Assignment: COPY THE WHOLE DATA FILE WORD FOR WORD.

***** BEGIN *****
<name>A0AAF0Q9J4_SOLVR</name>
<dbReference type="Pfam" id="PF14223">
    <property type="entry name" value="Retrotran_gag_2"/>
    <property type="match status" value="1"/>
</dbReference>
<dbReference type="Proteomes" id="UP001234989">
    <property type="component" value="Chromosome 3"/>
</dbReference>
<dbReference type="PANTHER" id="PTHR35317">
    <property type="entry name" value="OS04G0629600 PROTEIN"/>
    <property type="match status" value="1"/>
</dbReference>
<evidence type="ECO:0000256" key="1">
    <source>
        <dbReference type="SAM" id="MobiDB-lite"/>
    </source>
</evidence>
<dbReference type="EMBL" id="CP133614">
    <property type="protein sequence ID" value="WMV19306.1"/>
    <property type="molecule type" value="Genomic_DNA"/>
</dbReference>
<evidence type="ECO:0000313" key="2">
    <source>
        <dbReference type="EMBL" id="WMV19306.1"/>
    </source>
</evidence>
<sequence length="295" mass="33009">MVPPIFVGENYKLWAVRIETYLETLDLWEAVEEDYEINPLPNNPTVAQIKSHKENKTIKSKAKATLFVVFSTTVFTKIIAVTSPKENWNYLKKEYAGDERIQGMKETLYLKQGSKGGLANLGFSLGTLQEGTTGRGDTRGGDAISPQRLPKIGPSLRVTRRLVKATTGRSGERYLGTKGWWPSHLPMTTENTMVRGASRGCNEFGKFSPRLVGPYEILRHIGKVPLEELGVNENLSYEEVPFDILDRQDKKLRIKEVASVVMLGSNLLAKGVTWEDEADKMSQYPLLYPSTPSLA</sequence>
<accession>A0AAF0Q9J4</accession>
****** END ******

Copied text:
<name>A0AAF0Q9J4_SOLVR</name>
<dbReference type="Pfam" id="PF14223">
    <property type="entry name" value="Retrotran_gag_2"/>
    <property type="match status" value="1"/>
</dbReference>
<dbReference type="Proteomes" id="UP001234989">
    <property type="component" value="Chromosome 3"/>
</dbReference>
<dbReference type="PANTHER" id="PTHR35317">
    <property type="entry name" value="OS04G0629600 PROTEIN"/>
    <property type="match status" value="1"/>
</dbReference>
<evidence type="ECO:0000256" key="1">
    <source>
        <dbReference type="SAM" id="MobiDB-lite"/>
    </source>
</evidence>
<dbReference type="EMBL" id="CP133614">
    <property type="protein sequence ID" value="WMV19306.1"/>
    <property type="molecule type" value="Genomic_DNA"/>
</dbReference>
<evidence type="ECO:0000313" key="2">
    <source>
        <dbReference type="EMBL" id="WMV19306.1"/>
    </source>
</evidence>
<sequence length="295" mass="33009">MVPPIFVGENYKLWAVRIETYLETLDLWEAVEEDYEINPLPNNPTVAQIKSHKENKTIKSKAKATLFVVFSTTVFTKIIAVTSPKENWNYLKKEYAGDERIQGMKETLYLKQGSKGGLANLGFSLGTLQEGTTGRGDTRGGDAISPQRLPKIGPSLRVTRRLVKATTGRSGERYLGTKGWWPSHLPMTTENTMVRGASRGCNEFGKFSPRLVGPYEILRHIGKVPLEELGVNENLSYEEVPFDILDRQDKKLRIKEVASVVMLGSNLLAKGVTWEDEADKMSQYPLLYPSTPSLA</sequence>
<accession>A0AAF0Q9J4</accession>